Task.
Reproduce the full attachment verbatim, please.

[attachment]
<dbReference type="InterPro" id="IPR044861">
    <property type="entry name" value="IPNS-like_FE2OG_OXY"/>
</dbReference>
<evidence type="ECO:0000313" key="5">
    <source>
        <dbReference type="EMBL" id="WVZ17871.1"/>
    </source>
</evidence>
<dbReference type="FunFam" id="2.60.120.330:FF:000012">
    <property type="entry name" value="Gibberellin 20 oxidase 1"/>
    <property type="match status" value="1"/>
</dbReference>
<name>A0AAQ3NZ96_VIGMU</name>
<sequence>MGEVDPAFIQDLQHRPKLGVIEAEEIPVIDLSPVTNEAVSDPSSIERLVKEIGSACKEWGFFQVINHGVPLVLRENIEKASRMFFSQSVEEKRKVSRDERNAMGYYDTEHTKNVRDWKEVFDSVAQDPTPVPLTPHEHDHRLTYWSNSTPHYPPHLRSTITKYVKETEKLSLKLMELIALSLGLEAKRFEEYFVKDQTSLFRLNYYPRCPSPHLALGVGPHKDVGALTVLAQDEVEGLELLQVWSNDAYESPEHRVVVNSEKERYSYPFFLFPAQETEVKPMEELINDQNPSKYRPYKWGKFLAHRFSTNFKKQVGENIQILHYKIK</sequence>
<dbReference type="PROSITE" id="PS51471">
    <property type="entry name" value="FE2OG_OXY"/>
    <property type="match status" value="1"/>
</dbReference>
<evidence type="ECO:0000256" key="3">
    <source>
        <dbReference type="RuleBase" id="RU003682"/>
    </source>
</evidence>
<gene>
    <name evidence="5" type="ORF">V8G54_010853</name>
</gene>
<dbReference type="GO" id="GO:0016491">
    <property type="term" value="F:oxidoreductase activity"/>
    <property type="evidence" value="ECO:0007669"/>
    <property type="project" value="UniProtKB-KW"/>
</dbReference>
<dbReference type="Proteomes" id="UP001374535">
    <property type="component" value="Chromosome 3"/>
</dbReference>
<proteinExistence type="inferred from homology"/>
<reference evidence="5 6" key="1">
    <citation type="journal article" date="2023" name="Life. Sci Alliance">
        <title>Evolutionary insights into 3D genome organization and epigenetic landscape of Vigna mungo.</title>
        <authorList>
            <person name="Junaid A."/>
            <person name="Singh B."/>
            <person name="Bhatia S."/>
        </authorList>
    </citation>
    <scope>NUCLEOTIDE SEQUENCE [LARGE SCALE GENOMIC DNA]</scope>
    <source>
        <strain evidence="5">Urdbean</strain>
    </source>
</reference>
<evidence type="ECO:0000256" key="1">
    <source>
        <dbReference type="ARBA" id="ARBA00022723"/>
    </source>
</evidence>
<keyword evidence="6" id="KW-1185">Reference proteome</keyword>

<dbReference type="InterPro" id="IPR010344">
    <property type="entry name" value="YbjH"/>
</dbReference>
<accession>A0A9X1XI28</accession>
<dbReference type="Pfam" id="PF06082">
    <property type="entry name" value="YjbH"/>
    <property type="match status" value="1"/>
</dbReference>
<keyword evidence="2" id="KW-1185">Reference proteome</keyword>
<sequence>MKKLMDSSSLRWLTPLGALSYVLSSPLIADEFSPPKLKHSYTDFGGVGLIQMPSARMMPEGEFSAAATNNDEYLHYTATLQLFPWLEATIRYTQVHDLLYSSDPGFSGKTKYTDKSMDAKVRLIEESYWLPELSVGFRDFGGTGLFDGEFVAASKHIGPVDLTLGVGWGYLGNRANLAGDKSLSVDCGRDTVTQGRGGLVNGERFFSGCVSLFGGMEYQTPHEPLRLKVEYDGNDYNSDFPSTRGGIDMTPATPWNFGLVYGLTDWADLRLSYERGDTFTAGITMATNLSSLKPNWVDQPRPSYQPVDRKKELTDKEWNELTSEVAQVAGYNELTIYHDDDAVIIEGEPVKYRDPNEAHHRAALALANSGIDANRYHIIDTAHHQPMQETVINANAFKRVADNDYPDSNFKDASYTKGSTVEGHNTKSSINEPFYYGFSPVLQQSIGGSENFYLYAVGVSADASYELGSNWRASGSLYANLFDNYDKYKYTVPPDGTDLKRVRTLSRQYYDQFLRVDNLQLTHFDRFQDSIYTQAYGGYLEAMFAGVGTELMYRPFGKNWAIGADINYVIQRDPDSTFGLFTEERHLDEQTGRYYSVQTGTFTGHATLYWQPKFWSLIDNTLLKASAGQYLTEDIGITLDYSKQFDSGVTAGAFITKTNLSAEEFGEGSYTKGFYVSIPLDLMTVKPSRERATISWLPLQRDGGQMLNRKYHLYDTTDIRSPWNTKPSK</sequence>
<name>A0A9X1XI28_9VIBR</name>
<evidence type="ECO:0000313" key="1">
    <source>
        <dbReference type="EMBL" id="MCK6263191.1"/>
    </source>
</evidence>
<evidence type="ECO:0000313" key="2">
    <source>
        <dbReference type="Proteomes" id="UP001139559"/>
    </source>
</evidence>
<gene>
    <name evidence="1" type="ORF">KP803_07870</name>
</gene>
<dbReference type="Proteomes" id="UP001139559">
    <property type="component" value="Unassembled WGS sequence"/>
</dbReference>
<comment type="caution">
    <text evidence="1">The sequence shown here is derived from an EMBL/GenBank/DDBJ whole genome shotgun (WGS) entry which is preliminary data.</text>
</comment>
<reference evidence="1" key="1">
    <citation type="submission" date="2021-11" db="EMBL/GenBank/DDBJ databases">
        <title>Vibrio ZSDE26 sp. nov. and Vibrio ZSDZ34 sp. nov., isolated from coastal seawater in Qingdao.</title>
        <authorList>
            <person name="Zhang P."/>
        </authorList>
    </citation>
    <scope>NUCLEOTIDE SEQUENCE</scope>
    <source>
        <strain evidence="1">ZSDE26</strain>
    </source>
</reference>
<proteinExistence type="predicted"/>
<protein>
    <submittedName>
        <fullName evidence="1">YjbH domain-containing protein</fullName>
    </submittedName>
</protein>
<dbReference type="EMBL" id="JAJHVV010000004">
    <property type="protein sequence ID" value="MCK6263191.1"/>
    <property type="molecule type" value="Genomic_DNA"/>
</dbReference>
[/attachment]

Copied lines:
<dbReference type="InterPro" id="IPR044861">
    <property type="entry name" value="IPNS-like_FE2OG_OXY"/>
</dbReference>
<evidence type="ECO:0000313" key="5">
    <source>
        <dbReference type="EMBL" id="WVZ17871.1"/>
    </source>
</evidence>
<dbReference type="FunFam" id="2.60.120.330:FF:000012">
    <property type="entry name" value="Gibberellin 20 oxidase 1"/>
    <property type="match status" value="1"/>
</dbReference>
<name>A0AAQ3NZ96_VIGMU</name>
<sequence>MGEVDPAFIQDLQHRPKLGVIEAEEIPVIDLSPVTNEAVSDPSSIERLVKEIGSACKEWGFFQVINHGVPLVLRENIEKASRMFFSQSVEEKRKVSRDERNAMGYYDTEHTKNVRDWKEVFDSVAQDPTPVPLTPHEHDHRLTYWSNSTPHYPPHLRSTITKYVKETEKLSLKLMELIALSLGLEAKRFEEYFVKDQTSLFRLNYYPRCPSPHLALGVGPHKDVGALTVLAQDEVEGLELLQVWSNDAYESPEHRVVVNSEKERYSYPFFLFPAQETEVKPMEELINDQNPSKYRPYKWGKFLAHRFSTNFKKQVGENIQILHYKIK</sequence>
<dbReference type="PROSITE" id="PS51471">
    <property type="entry name" value="FE2OG_OXY"/>
    <property type="match status" value="1"/>
</dbReference>
<evidence type="ECO:0000256" key="3">
    <source>
        <dbReference type="RuleBase" id="RU003682"/>
    </source>
</evidence>
<gene>
    <name evidence="5" type="ORF">V8G54_010853</name>
</gene>
<dbReference type="GO" id="GO:0016491">
    <property type="term" value="F:oxidoreductase activity"/>
    <property type="evidence" value="ECO:0007669"/>
    <property type="project" value="UniProtKB-KW"/>
</dbReference>
<dbReference type="Proteomes" id="UP001374535">
    <property type="component" value="Chromosome 3"/>
</dbReference>
<proteinExistence type="inferred from homology"/>
<reference evidence="5 6" key="1">
    <citation type="journal article" date="2023" name="Life. Sci Alliance">
        <title>Evolutionary insights into 3D genome organization and epigenetic landscape of Vigna mungo.</title>
        <authorList>
            <person name="Junaid A."/>
            <person name="Singh B."/>
            <person name="Bhatia S."/>
        </authorList>
    </citation>
    <scope>NUCLEOTIDE SEQUENCE [LARGE SCALE GENOMIC DNA]</scope>
    <source>
        <strain evidence="5">Urdbean</strain>
    </source>
</reference>
<evidence type="ECO:0000256" key="1">
    <source>
        <dbReference type="ARBA" id="ARBA00022723"/>
    </source>
</evidence>
<keyword evidence="6" id="KW-1185">Reference proteome</keyword>

<dbReference type="InterPro" id="IPR010344">
    <property type="entry name" value="YbjH"/>
</dbReference>
<accession>A0A9X1XI28</accession>
<dbReference type="Pfam" id="PF06082">
    <property type="entry name" value="YjbH"/>
    <property type="match status" value="1"/>
</dbReference>
<keyword evidence="2" id="KW-1185">Reference proteome</keyword>
<sequence>MKKLMDSSSLRWLTPLGALSYVLSSPLIADEFSPPKLKHSYTDFGGVGLIQMPSARMMPEGEFSAAATNNDEYLHYTATLQLFPWLEATIRYTQVHDLLYSSDPGFSGKTKYTDKSMDAKVRLIEESYWLPELSVGFRDFGGTGLFDGEFVAASKHIGPVDLTLGVGWGYLGNRANLAGDKSLSVDCGRDTVTQGRGGLVNGERFFSGCVSLFGGMEYQTPHEPLRLKVEYDGNDYNSDFPSTRGGIDMTPATPWNFGLVYGLTDWADLRLSYERGDTFTAGITMATNLSSLKPNWVDQPRPSYQPVDRKKELTDKEWNELTSEVAQVAGYNELTIYHDDDAVIIEGEPVKYRDPNEAHHRAALALANSGIDANRYHIIDTAHHQPMQETVINANAFKRVADNDYPDSNFKDASYTKGSTVEGHNTKSSINEPFYYGFSPVLQQSIGGSENFYLYAVGVSADASYELGSNWRASGSLYANLFDNYDKYKYTVPPDGTDLKRVRTLSRQYYDQFLRVDNLQLTHFDRFQDSIYTQAYGGYLEAMFAGVGTELMYRPFGKNWAIGADINYVIQRDPDSTFGLFTEERHLDEQTGRYYSVQTGTFTGHATLYWQPKFWSLIDNTLLKASAGQYLTEDIGITLDYSKQFDSGVTAGAFITKTNLSAEEFGEGSYTKGFYVSIPLDLMTVKPSRERATISWLPLQRDGGQMLNRKYHLYDTTDIRSPWNTKPSK</sequence>
<name>A0A9X1XI28_9VIBR</name>
<evidence type="ECO:0000313" key="1">
    <source>
        <dbReference type="EMBL" id="MCK6263191.1"/>
    </source>
</evidence>
<evidence type="ECO:0000313" key="2">
    <source>
        <dbReference type="Proteomes" id="UP001139559"/>
    </source>
</evidence>
<gene>
    <name evidence="1" type="ORF">KP803_07870</name>
</gene>
<dbReference type="Proteomes" id="UP001139559">
    <property type="component" value="Unassembled WGS sequence"/>
</dbReference>
<comment type="caution">
    <text evidence="1">The sequence shown here is derived from an EMBL/GenBank/DDBJ whole genome shotgun (WGS) entry which is preliminary data.</text>
</comment>
<reference evidence="1" key="1">
    <citation type="submission" date="2021-11" db="EMBL/GenBank/DDBJ databases">
        <title>Vibrio ZSDE26 sp. nov. and Vibrio ZSDZ34 sp. nov., isolated from coastal seawater in Qingdao.</title>
        <authorList>
            <person name="Zhang P."/>
        </authorList>
    </citation>
    <scope>NUCLEOTIDE SEQUENCE</scope>
    <source>
        <strain evidence="1">ZSDE26</strain>
    </source>
</reference>
<proteinExistence type="predicted"/>
<protein>
    <submittedName>
        <fullName evidence="1">YjbH domain-containing protein</fullName>
    </submittedName>
</protein>
<dbReference type="EMBL" id="JAJHVV010000004">
    <property type="protein sequence ID" value="MCK6263191.1"/>
    <property type="molecule type" value="Genomic_DNA"/>
</dbReference>